People walk along a pedestrian crossing in Tokyo on Wednesday. Associated Press
Japanese stocks ended lower on Wednesday, tracking an extended sell-off in Asian shares, as investors refrained from placing big bets amid the Bank of Japan’s absence in supporting the market despite a sharp drop in the previous session.
The Nikkei share average fell 1.91 per cent to close at 28,147.51, after falling to the lowest level in more than three months earlier in the session. The broader Topix lost 1.47 per cent to 1,877.95.
Asian shares fell to their lowest in seven weeks as surging commodity prices and growing inflationary pressure in the United States prompted markets to bet on earlier rate hikes and higher bond yields globally.
“There are concerns around the recovery of Asian economies amid an increase in the number of COVID-19 infections, particularly in Taiwan,” said Takatoshi Itoshima, strategist at Pictet Asset Management.
Taiwan, which has so far controlled the pandemic well, may raise its COVID-19 alert level in “coming days”.
“Also the Bank of Japan so far hasn’t shown any signs of supporting the market. That has disappointed investors.”
The Bank of Japan, which typically buys stocks in exchange-traded funds (ETFs) in bulk when markets are falling, did not step in on Tuesday when both the Nikkei and Topix marked their biggest daily drop since Feb. 26.
SoftBank Group dragged the Nikkei lower by losing 3.45 per cent despite a local media report that the tech start-up investor was set to deliver a net profit later in the day.
Nissan Motor tumbled 10.04 per cent after the automaker flagged a weaker-than-expected outlook for the current fiscal year.
Toyota Motor gained 2.18 per cent after flagging a 14 per cent increase in its operating profit forecast for this year. Although the guideline missed the average profit forecast from 24 analysts compiled by Refinitiv.
There were 31 advancers in the Nikkei index against 192 decliners.
Investors counting on the Bank of Japan to put a floor under stock prices may be disappointed as the current rout likely falls short of new thresholds set in March for its exchange-traded fund (ETF) buying, findings unveiled by the central bank show.
As part of efforts to make its massive stimulus sustainable, the BOJ in March ditched a pledge to buy ETFs at a set annual pace and now promises to step in only “when necessary.”
Since then, the central bank has bought ETFs on three days in March, once in April and not at all so far in May. That is well below its average appearance of six days per month last year.
Some investors have blamed recent stock falls partly on the absence of the BOJ - the biggest owner of Japanese stocks after its massive ETF buying spree last year.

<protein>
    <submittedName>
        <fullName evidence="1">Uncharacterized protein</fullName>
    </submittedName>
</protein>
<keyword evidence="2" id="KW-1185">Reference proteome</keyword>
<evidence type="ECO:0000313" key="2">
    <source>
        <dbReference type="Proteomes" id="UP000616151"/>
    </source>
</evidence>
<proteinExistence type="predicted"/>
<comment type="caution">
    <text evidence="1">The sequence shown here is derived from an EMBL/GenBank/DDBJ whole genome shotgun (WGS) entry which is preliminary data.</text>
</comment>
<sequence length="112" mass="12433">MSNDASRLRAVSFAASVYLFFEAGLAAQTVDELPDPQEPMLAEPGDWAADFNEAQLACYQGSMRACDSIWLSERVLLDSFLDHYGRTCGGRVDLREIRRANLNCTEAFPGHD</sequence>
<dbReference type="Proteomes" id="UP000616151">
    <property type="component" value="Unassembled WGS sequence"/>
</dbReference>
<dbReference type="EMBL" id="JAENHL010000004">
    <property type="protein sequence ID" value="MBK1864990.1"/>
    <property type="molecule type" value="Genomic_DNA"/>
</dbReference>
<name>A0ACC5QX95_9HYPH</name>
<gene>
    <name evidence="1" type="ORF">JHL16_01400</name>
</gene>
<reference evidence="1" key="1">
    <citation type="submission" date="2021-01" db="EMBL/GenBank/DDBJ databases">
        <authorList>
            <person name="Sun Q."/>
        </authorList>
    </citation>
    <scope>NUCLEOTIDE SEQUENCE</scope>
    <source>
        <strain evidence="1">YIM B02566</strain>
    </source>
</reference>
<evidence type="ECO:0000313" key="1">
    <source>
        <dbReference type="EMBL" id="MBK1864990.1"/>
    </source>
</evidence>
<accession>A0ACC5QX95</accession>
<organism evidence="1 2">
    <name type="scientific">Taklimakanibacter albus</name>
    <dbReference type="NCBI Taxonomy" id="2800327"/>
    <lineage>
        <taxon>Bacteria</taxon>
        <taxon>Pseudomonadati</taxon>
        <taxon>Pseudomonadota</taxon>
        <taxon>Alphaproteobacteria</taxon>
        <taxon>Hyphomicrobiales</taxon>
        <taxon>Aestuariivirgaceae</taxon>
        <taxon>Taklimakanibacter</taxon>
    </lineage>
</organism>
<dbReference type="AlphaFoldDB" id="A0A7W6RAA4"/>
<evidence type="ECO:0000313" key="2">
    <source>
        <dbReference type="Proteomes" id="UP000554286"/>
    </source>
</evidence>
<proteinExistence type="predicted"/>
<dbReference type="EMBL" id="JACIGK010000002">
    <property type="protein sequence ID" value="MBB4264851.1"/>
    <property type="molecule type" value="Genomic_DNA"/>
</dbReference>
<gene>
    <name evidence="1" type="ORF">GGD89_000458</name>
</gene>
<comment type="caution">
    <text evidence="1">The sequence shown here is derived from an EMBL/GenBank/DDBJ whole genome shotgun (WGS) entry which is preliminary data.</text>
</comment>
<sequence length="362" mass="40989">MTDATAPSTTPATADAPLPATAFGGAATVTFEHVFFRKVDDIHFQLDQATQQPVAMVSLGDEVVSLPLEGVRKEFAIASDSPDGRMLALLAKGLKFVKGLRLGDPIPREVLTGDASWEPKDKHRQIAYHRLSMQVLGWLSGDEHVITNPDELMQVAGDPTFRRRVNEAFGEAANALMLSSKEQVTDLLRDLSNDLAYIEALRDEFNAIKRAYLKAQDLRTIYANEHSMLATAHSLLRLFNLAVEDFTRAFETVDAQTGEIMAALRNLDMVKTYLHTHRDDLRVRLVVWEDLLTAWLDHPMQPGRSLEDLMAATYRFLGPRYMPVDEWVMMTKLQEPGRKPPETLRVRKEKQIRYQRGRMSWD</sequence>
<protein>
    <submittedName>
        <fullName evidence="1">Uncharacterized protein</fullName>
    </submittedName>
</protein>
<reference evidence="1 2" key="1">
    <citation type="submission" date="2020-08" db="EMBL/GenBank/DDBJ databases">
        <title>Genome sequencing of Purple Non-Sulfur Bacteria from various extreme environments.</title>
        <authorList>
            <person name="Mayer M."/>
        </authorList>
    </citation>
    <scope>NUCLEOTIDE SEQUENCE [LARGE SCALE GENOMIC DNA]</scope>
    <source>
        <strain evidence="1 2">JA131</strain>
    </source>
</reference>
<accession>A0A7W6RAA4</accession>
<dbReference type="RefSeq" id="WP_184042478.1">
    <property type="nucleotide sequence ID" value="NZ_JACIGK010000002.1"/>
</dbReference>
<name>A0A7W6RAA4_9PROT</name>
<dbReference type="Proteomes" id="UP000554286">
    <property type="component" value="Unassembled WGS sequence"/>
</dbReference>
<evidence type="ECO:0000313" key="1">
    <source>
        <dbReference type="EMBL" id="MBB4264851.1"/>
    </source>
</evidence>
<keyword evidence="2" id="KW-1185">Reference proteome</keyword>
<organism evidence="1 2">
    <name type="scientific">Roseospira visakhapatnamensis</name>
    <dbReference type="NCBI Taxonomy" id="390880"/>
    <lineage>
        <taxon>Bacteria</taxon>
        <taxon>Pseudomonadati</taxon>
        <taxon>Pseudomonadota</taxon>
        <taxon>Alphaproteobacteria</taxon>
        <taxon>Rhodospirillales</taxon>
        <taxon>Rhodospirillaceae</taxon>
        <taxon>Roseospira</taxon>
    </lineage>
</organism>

The central bank did not buy ETFs on Tuesday even as the Nikkei index and the broader Topix both marked their biggest daily drops since Feb. 26. It also refrained from purchases on Wednesday, when the Nikkei shed 1.91 per cent and the Topix fell 1.47 per cent.
While concerns about the recovery of Asian economies were driving stocks down, the BOJ has shown no signs of supporting the market, said Takatoshi Itoshima, strategist at Pictet Asset Management. “That has disappointed investors,” he said.
The BOJ has been buying risky assets, such as ETFs, as well as government bonds to shore up market confidence and pump in money to revive growth. It is part of the bank’s massive stimulus programme aimed at firing inflation up towards its elusive 2 per cent target.
A closer look at an analysis the BOJ released in March in tandem with the new guidelines show the hurdle for buying ETFs has risen significantly, and focuses not just on the degree of price falls but on volatility.
With estimates using two indicators - equity risk premium implied by option prices and yield spreads - the BOJ concluded that “the more volatile the market and the larger the size of purchases, the larger the effects of ETF purchases.”
The analysis also pointed to survey results showing its ETF buying has a more positive effect “during periods of market instability,” such as the Brexit shock in 2016 and last year’s coronavirus pandemic-triggered rout.
“It’s effective to buy huge sums when markets are severely unstable,” the BOJ said, signalling that it would take a crisis like last year’s market crash to justify huge ETF purchases.
In the eyes of BOJ policymakers, markets are far from a crisis now, however, with volatility subdued and stock levels above trend.
The Topix shed 7.5 per cent on Wednesday from its latest peak two months ago, much smaller than a 32.4 per cent slump triggered by the pandemic last March. The Nikkei volatility index stood around 26, far below levels exceeding 60 in March last year.